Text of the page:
The surprises and snubs of the 95th Oscar nominations


Illustration by Allie Hall

Jennifer Sadler, Reporter

On Jan. 24, the Academy of Motion Picture Arts and Sciences announced the nominees for the 95th Academy Awards, better known as the Oscars.

The Oscars are widely considered one of the most important, if not the most important, awards ceremony for film in any given year. Despite their significance, the Oscars nominee list seems to be lacking this year.

I have always loved going to the movies — from “Moonlight” to “Bohemian Rhapsody” and “Parasite,” I have enjoyed the atmosphere of the theater, the buttered popcorn and anxiously anticipating what my favorite actors and directors would do next. But this year feels quite different to me.

Although popular movies like “Avatar: Way of Water,” “Top Gun: Maverick” and “Elvis” all received nominations, as well as Oscar shoo-ins such as “The Fabelmans” and “Everything Everywhere All At Once,” I found myself in a unique position I had seldom been in before while looking at the nominee list: I had never heard of many of the films.

I may have fallen off the movie train and out of excitement for the Oscars over the past year, but I feel as though I alone am not to blame for the lack of awareness surrounding the nominees this year.

Films like “The Banshees of Inisherin,” a story about fixing a damaged friendship, and “Tar,” a psychological drama following the life and career of a fictional music composer-conductor, both were films I was completely unaware of until their nomination.

In fact, these films aren’t playing anywhere near Lexington, and if they are, their playing times are few and far between. With the exception of The Kentucky Theatre, which can only show many of these critically acclaimed movies for a short period of time, regional exposure to Oscar nominated films can be difficult to come across.

This is a problem that has plagued the Oscars for many years. Many of the nominated films and performances are more “underground” or “indie” films that often reflect film critics’ tastes more than the general public.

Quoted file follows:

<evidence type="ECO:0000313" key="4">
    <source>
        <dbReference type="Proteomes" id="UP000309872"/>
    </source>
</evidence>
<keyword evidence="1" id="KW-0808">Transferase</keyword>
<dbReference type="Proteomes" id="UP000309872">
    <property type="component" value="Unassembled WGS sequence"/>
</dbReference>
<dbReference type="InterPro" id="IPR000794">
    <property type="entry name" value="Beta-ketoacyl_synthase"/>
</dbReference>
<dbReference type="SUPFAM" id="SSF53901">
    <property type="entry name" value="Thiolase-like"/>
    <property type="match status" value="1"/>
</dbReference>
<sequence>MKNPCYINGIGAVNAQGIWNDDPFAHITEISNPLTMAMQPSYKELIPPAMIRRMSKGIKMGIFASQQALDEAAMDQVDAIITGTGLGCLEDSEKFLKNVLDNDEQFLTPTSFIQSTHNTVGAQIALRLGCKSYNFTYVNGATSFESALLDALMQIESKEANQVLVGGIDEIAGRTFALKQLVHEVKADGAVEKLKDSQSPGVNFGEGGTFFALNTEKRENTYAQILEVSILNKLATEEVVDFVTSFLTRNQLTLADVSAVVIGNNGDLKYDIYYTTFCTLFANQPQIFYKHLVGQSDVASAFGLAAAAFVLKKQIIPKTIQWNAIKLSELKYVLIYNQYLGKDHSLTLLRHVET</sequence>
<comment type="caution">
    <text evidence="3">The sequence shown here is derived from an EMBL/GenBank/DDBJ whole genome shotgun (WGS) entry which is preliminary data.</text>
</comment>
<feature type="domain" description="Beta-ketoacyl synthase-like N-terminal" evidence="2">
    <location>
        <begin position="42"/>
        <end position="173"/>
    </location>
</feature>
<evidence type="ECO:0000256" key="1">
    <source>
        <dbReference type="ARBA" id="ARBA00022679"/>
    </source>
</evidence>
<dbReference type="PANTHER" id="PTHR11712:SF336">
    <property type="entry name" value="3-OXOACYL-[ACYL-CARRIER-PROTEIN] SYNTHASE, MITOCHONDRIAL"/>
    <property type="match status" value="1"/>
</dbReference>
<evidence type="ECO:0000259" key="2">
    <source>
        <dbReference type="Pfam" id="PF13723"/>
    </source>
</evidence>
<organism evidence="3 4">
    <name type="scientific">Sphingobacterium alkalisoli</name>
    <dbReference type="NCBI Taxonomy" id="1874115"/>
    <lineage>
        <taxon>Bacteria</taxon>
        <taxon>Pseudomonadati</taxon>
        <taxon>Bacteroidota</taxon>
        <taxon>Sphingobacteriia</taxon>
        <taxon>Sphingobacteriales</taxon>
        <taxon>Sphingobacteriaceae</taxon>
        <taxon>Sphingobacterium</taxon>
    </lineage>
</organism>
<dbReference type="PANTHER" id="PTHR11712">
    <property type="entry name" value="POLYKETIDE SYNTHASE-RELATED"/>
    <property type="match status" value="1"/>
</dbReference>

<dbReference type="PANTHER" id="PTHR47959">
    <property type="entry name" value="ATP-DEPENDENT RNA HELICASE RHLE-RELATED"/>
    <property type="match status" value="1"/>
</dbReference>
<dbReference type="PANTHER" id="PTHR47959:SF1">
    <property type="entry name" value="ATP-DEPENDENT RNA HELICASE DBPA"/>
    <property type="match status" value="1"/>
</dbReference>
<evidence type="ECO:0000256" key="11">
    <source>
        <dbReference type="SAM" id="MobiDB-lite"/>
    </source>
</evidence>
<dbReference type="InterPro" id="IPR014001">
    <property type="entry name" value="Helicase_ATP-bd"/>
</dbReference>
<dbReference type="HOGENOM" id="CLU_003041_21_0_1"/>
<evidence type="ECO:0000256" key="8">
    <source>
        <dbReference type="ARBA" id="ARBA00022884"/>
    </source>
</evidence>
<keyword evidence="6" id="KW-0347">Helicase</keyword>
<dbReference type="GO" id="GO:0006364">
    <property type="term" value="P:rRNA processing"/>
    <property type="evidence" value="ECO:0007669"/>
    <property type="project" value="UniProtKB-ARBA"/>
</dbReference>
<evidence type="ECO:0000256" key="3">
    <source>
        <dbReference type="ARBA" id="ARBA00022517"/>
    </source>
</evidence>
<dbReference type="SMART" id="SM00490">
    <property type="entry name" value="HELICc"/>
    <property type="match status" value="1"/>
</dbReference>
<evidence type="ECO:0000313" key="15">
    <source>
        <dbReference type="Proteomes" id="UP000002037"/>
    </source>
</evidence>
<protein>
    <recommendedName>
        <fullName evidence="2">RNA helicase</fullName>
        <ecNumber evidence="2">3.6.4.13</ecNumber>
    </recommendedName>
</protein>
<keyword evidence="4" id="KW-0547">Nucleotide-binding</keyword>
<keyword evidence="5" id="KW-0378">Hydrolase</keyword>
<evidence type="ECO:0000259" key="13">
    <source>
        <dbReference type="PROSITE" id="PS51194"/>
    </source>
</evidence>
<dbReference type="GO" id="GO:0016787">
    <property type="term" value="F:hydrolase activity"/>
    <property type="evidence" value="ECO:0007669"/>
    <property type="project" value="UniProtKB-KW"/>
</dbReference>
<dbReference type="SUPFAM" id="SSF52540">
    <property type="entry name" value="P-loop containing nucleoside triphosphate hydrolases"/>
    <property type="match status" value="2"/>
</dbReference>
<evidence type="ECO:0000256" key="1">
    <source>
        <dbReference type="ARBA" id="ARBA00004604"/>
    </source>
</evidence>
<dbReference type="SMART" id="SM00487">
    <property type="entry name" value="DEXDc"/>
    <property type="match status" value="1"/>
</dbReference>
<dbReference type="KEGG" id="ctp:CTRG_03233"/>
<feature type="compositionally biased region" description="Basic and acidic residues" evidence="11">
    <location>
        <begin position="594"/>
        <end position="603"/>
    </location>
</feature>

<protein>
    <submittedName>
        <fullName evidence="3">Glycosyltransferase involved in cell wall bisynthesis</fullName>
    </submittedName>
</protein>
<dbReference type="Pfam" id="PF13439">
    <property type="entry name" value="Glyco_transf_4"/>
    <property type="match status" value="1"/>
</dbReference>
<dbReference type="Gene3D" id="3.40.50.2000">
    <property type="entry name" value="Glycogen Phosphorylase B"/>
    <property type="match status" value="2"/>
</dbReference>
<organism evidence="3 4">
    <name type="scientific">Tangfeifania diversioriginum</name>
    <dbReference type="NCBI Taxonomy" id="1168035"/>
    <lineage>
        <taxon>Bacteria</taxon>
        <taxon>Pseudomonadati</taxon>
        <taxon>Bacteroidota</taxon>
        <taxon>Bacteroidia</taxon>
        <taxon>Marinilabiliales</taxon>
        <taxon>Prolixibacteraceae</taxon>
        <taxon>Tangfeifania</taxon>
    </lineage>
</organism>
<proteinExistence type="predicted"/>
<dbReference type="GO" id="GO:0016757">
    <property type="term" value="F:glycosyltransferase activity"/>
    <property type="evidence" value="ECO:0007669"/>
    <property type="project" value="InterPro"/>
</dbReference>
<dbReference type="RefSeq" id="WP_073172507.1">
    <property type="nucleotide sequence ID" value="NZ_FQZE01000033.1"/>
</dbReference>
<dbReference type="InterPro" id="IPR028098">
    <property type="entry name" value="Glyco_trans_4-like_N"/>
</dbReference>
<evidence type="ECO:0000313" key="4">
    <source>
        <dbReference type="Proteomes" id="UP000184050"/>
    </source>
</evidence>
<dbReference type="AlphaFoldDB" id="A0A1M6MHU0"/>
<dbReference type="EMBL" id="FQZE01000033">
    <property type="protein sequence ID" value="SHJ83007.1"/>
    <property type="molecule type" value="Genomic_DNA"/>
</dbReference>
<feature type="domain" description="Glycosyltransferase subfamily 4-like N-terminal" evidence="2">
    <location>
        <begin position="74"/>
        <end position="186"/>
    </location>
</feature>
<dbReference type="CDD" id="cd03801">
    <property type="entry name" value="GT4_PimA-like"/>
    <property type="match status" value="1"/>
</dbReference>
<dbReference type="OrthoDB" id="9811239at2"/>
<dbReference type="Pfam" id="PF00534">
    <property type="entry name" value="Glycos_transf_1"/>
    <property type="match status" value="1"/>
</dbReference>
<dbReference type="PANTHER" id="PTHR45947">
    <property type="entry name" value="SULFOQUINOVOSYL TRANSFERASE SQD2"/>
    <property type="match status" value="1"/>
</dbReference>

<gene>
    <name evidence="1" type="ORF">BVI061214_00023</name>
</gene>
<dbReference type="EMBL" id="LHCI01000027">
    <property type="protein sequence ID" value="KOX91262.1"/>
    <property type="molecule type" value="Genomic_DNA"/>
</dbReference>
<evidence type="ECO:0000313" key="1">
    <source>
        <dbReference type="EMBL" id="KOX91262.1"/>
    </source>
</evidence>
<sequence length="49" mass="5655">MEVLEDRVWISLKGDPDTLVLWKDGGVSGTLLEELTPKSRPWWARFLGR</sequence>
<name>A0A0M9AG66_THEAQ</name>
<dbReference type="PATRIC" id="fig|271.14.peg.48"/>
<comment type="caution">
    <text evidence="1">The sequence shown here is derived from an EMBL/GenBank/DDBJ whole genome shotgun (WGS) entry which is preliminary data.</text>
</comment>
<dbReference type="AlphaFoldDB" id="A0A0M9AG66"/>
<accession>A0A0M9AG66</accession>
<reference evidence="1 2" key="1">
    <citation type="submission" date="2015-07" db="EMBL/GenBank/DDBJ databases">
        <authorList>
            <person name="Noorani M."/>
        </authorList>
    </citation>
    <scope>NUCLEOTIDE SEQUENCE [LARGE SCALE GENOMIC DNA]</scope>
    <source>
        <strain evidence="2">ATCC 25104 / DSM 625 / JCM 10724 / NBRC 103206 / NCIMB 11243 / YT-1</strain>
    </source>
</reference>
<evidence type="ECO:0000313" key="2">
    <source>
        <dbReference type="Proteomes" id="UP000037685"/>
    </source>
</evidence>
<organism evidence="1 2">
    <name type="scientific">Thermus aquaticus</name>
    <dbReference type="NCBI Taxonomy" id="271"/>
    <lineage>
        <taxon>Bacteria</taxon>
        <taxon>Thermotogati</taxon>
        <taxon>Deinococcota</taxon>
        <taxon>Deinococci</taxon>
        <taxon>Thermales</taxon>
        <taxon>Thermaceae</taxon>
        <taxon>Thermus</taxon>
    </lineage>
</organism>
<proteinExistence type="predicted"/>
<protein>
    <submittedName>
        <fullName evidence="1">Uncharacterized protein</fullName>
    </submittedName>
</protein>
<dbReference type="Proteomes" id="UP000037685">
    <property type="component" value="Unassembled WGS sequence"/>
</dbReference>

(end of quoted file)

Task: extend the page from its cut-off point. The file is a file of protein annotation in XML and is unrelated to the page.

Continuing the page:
This year, fan favorites like “Top Gun: Maverick” broke that trend by ending up on the Best Pictures list, though it is unclear whether this was a choice due to its popularity or the relative lack of “good” movies released this past year. 

Either way, some of the nominees could celebrate these victories while they last.

Others, however, are not content with the list released by the Academy. Many Marvel fans are discontent with “Black Panther: Wakanda Forever” being snubbed from the Best Picture category, despite Angela Bassett’s Best Actress in a Supporting Role nomination for that film. 

Some are also unhappy with the lack of female nominees for Best Director. In its 95 year history, the Oscars have only ever nominated seven women in the category. For this reason, the omission of Gina Prince Bythewood, director of “The Woman King,” was surprising.

Popular movies and artists were also thought to be snubbed by fans, but these snubs were no surprise to critics and movie gurus. Taylor Swift fans were upset that her original song, “Carolina,” for the movie adaptation of “Where The Crawdads Sing” didn’t make the cut for the Best Original Song category.

Cult followers of “Don’t Worry Darling” were shocked that, at the very least, Florence Pugh didn’t earn a Best Actress nomination also.

Despite its surprises and shortcomings, the Oscars have proved themselves to be a drama filled and highly anticipated event that keeps audiences around the globe entertained. 

As the event draws near, scheduled to air live on ABC on Sunday, Mar. 12, we can only take our best guesses as to which nominees the Academy will deem the best of the year.